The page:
There have been many attempts to define what constitutes a Classic…..Whilst some hold the Western Canon as the last word in this matter, others—like Charles Augustin Saint-Beuve in the 1850s up to Italo Calvino in the 1980s—have attempted to define this wide and ever-fluid genre. Everyone has interpretations, but no one dare approach a concrete answer lest they offend a version of themselves. So, we took Calvino’s advice that “a classic is a book that has never finished saying what it has to say” and decided to bring to you books we feel still have a lot to say. There will be Reviews, Recaps, and Revelry of the sort you won’t forget easily whilst we engage in Classics old and new, western and eastern, painful and sedate. Keep reading and keep letting us know what you think……..PS: We will maintain the same format as all our other published pieces, so keep a lookout for the spoilers heading.
Bringing Back the Classics is a series provided by Sarina Byron
Sarina is a British Author and Contributing Writer living in California. Sarina enjoys bringing forth a different perspective and encouraging a different way of thinking through her writing. Visit her blog to read her reviews, and check out her Instagram.
Kenneth Grahame – The Wind in the Willows
Picked because…: All these books about people can get a bit boring. So, we decided to delve into the world of animals, not just animals but the enchanting little creatures of the English countryside where Mr. Toad lives at Toad Hall and drives a car. Intrigued yet? There’s also ratty and badger!
Charles Dickens – Oliver Twist
Picked because…: There is immense tragedy in any Dickens book, but there is also immense wisdom. Dickens uses this story to give us a glimpse of 19th Century England and to show us a little boy delicate beyond his years. There is kindness, cruelty, helplessness, control, and a dash of morality, enough to keep you pondering for a year!
L.M. Montgomery – Anne of Green Gables
Picked because…: Who doesn’t like to take a peek inside a child’s innocent mind, and in today’s time when we are all sitting in concrete jungles, the lush green landscape of Anne’s Avalonea is like a soothing balm to the senses. Take yourself on a journey with Anne, her friends and her fantastic family through the picturesque landscapes of Canada.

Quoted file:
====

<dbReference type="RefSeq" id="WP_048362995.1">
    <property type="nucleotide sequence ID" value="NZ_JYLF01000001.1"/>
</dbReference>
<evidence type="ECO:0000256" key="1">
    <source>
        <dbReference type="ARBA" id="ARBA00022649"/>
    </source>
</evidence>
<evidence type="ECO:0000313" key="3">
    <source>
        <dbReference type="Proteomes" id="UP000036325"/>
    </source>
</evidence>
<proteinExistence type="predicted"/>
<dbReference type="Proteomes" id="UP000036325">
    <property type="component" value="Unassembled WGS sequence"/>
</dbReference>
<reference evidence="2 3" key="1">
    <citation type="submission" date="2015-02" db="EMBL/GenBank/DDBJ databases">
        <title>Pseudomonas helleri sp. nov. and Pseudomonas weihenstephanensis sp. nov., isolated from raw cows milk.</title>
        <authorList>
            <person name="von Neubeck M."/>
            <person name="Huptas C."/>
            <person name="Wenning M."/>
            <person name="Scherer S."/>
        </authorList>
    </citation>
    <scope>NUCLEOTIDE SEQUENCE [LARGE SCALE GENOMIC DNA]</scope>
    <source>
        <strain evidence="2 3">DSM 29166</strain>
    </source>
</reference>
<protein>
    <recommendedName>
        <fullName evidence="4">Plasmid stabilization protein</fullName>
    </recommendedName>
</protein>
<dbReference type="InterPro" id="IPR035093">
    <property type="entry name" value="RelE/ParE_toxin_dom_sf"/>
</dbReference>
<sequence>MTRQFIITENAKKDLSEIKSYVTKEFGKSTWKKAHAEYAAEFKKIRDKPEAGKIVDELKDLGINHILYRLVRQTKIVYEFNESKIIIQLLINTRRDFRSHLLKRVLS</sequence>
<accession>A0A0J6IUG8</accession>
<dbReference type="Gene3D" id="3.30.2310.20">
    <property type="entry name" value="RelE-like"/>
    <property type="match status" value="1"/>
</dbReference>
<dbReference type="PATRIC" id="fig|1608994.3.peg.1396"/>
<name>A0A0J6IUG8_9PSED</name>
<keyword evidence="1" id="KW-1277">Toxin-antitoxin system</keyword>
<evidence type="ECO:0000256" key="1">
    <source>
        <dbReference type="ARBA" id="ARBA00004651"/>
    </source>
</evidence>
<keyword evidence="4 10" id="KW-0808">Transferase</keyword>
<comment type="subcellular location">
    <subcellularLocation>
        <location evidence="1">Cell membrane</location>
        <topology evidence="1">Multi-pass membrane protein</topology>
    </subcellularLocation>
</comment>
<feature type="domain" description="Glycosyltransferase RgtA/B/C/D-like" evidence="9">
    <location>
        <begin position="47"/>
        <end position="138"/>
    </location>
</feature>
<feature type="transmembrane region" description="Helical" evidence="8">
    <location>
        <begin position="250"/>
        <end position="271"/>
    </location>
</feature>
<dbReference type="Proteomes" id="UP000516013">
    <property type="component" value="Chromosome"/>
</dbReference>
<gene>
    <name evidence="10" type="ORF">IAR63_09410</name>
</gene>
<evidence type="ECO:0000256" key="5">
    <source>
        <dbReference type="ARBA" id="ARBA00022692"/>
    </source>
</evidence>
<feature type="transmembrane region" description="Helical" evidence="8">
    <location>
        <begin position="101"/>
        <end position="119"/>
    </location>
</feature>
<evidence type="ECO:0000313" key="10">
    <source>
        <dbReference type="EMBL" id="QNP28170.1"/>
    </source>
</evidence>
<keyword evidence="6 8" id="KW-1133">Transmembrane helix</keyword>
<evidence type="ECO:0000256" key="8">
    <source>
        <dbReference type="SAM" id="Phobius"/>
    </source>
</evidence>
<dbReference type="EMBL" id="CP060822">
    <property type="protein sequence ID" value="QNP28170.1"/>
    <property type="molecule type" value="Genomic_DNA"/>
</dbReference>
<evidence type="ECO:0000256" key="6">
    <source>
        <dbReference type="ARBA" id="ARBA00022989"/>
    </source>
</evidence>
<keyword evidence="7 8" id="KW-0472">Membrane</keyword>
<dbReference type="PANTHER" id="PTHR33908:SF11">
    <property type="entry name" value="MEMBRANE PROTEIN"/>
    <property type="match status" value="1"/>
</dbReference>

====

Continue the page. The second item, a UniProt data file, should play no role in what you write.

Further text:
Charlotte Brontë – Jane Eyre
Picked because…: There is no requirement for the timing to be right for an independent woman’s story. In the style of the classics, it is riddled with misfortune, yet the spirit is indomitable. As a website run by two women and this page powered by another, this one may be our favorite yet.
F. Scott Fitzgerald – The Great Gatsby
Gabrielle-Suzanne Barbot de Villeneuve – Beauty and the Beast
Picked because…: The original Beauty and the Beast is a gripping tale of loss, tragedy, and intrigue very different from the short, sweet, happy story we have been consuming through the years. Without further ado, click the links below to enter a magical realm equal to (or perhaps even better than) the version you’re familiar with.
Louisa M Alcott – Little Women
Michael Bond – The Classic Adventures of Paddington
Picked because…: Touted as a children’s book, the stories of Paddington have immense relevance for adults and children alike. Written simply, these stories speak life truths and contain lessons hard to ignore.
Rabindranath Tagore – Chokher Bali
Picked because…: Rabindranath Tagore, a Nobel Prize winner for Literature, was a leading literary figure in India and is still highly admired amongst the appreciators of Eastern literature. His books became synonymous with women protagonists much ahead of their times and are aspirational to empowered women. Choker Bali contains the intertwined story of two such women.
Charles Dickens – A Christmas Carol
More classic recaps and reviews coming soon!
Tell others about this series. Pin it!